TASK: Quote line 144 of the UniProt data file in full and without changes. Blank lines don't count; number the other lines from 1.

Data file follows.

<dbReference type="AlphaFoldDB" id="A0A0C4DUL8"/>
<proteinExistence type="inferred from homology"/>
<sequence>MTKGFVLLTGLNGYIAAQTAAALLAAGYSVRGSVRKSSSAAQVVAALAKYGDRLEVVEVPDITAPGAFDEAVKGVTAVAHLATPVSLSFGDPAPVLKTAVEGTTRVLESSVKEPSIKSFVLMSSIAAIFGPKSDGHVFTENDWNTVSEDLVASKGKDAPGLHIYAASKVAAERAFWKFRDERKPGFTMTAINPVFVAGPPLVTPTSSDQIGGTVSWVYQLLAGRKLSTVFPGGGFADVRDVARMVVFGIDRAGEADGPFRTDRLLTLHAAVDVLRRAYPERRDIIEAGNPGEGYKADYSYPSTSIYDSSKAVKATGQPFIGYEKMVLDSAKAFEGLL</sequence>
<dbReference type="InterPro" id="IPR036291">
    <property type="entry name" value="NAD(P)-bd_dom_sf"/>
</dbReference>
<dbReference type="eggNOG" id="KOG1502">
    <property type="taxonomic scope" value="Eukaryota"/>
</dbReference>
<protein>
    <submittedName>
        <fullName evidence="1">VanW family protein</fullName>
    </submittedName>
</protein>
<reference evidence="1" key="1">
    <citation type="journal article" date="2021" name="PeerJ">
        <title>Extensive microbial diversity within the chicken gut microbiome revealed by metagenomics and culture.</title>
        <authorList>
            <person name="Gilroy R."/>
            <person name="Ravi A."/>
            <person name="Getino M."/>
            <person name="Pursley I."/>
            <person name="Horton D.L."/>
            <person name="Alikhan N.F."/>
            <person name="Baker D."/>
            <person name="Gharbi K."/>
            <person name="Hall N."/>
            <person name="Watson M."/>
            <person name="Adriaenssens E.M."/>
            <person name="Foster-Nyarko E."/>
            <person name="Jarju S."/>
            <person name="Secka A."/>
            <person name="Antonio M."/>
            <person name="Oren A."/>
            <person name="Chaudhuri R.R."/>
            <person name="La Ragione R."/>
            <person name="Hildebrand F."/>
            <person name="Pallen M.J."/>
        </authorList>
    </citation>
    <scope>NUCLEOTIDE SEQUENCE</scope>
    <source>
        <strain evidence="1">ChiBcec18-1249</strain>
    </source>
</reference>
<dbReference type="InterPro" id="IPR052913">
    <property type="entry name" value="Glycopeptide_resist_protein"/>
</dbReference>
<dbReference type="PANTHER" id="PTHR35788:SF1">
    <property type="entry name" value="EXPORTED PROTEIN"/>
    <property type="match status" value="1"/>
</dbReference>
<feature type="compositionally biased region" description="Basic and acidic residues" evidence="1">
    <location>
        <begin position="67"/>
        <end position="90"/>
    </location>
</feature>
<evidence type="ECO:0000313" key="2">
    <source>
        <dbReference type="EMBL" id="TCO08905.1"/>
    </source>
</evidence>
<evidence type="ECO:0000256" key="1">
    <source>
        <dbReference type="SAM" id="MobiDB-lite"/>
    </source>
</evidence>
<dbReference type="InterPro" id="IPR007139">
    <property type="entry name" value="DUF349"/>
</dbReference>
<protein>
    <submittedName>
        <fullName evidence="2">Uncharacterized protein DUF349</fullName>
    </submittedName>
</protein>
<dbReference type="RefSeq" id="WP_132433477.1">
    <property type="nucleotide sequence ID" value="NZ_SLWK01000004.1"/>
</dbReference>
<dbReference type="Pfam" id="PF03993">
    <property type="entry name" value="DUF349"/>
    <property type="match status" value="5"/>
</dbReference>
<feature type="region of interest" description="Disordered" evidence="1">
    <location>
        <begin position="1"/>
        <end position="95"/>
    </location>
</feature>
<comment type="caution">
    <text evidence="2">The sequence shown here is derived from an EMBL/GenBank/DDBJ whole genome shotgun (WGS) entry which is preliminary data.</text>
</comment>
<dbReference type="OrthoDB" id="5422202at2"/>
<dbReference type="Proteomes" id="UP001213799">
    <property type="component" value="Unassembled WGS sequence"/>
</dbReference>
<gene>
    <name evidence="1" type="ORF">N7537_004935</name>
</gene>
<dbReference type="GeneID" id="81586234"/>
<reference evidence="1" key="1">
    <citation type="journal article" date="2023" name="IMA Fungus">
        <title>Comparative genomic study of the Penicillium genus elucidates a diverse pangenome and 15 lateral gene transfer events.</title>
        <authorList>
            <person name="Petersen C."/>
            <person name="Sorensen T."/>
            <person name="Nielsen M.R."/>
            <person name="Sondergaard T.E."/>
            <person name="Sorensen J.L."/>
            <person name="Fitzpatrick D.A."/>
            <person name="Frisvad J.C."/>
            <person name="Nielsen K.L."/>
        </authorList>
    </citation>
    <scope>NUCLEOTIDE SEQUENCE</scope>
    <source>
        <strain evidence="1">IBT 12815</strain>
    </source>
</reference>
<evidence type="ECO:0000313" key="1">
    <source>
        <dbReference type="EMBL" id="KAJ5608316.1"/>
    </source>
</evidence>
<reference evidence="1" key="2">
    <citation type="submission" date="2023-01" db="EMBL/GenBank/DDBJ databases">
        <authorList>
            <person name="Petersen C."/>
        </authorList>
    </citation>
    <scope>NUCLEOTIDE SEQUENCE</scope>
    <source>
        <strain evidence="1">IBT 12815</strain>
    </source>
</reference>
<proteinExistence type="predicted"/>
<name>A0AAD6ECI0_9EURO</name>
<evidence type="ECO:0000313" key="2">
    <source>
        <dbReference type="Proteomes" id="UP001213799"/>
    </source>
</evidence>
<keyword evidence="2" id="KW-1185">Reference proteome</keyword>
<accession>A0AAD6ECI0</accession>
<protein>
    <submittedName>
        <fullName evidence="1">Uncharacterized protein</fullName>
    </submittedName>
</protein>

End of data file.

<accession>A0AAD6ECI0</accession>